First-degree murder is one that is accomplished by means of a destructive device, weapon of mass destruction, armor-piercing ammunition, poison, lying in wait, or torture. It may also be done in a way that is willful, deliberate, and premeditated. First-degree murder may also invoke the California felony-murder rule because the murder occurs during the commission of other certain serious felony crimes.

Some examples of first-degree murder include detonating a pipe bomb that ultimately kills someone, going to someone’s house with the intent to kill them, and waiting in a car for someone to appear and then running them over, resulting in their death.

First-degree murder typically results in a sentence of 25 years to life in state prison.

Capital Murder

As a first-degree murder charge, capital murder applies in more than 20 specific situations, some of which include killing for financial gain, killing more than one victim, and killing a police officer. Drive-by shootings and gang killings are also considered capital murder.

The punishment for capital murder in California is the death penalty or life in prison without the possibility of parole (LWOP).

Second-Degree Murder

Second-degree murder is also willful, but there is no element of premeditation. This classification includes any murder that does not count as first-degree murder.

Some examples of second-degree murder include shooting a gun into a room of people and killing someone or driving while intoxicated (often with previous DUIs) and causing an accident that kills someone.

Second-degree murder can result in 15 years to life in state prison.

The Felony Murder Rule

This rule applies to both first-degree and second-degree murder charges.

If a murder is committed while also committing another dangerous felony, then the Felony Murder Rule applies. Felony murder only applies to the actual killer, someone who assisted the actual killer and had intent to kill, a person who acted with reckless indifference to human life as the major participant in the underlying felony, or the victim was an on-duty police officer and the accused person should have known this.

Negligent and accidental deaths that occur during felonies are not felony murder unless the victim was an on-duty police officer.

An example of a situation where the Felony Murder Rule would apply includes where a robbery is taking place and the robber shoots the cashier when the cashier reaches for the phone. Even if the robber did not intend for the cashier to die, they may be charged with murder.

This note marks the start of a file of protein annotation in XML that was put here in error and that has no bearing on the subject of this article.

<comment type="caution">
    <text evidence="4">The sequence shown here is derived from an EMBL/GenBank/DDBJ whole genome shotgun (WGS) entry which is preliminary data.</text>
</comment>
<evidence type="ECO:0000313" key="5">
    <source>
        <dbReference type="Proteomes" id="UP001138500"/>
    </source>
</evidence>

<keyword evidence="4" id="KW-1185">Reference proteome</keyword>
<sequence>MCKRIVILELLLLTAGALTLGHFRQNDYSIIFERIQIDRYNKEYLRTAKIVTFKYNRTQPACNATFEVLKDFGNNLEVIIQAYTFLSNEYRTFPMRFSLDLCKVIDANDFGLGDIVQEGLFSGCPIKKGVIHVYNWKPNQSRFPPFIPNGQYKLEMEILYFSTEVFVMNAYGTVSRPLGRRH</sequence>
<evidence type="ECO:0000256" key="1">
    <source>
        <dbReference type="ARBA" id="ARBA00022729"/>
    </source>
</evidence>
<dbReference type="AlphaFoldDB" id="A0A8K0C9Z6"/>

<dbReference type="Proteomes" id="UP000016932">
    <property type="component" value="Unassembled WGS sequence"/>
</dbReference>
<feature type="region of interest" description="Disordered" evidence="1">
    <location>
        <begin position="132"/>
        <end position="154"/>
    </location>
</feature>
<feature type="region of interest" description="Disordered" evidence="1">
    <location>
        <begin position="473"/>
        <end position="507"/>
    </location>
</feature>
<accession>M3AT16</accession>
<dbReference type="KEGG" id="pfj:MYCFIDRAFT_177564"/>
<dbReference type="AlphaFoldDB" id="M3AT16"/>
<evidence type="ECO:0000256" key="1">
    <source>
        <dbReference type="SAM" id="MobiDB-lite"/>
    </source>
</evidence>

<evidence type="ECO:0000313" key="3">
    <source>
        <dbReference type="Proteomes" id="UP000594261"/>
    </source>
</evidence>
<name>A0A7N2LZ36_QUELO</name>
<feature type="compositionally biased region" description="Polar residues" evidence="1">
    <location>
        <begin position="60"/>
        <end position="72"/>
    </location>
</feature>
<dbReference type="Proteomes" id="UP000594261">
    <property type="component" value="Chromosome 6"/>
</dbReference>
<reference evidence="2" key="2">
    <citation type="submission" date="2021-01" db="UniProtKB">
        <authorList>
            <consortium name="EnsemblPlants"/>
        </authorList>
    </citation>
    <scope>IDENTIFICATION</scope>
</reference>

Disproving the Elements of Murder

The prosecutor will claim that they can use the evidence to prove all of the elements of murder against you. However, your murder lawyer can utilize motions to have evidence excluded so that the prosecution cannot meet those elements. If they are no longer able to prove all of the elements of murder, your case is likely to be dismissed.

There are three elements of murder in California, and the prosecutor must prove all of them beyond a reasonable doubt in order to convict a defendant.

  1. The accused person caused the death of another person (or fetus),
  2. The accused person acted with malice aforethought, and
  3. The accused person did not have a lawful excuse or justification for their actions.

By utilizing the strategies discussed earlier, Mr. Spolin, Mr. Nguyen, and Mr. Cutcher will dissect these elements and show the jury that they cannot be proved with the prosecutor’s evidence.

  1. How to Win a PC 187 Case
  2. Types of Murder Under PC 187
  3. Effective Pre-Trial Motions
  4. Defenses to Murder Charges
  5. Learn about the Leading PC 187 Attorneys

Effective Pre-Trial Motions in PC 187 Cases

One of the first steps your California murder lawyer will take is filing pre-trial motions to get your case dismissed or evidence excluded from trial.

Motion to Dismiss

A motion to dismiss is a request to the judge for the entire case to be dismissed. This motion argues that the government:

  • Failed to follow required legal procedures;
  • Made a mistake with the charging documents;
  • Violated the defendant’s rights; or
  • Violated the statute of limitations (did not meet legal deadlines).

Specifically, your attorney may argue that there are grounds for dismissal because of a lack of evidence or the charging document was defective, for example. If the prosecutor failed to present enough evidence to support all of the elements of murder, your charges may be dismissed. Similarly, if the government fails to prove all of the necessary information on required legal documents, the judge may throw out your case. There are other grounds for dismissal that may also be evoked.

Motion to Exclude Evidence

Your attorney may also try to get specific evidence in your case excluded or suppressed. This motion asks the court to get rid of one or more pieces of evidence based on legal reasons. If evidence is successfully excluded, the prosecutor may not be able to prove their case, and your charges may be thrown out.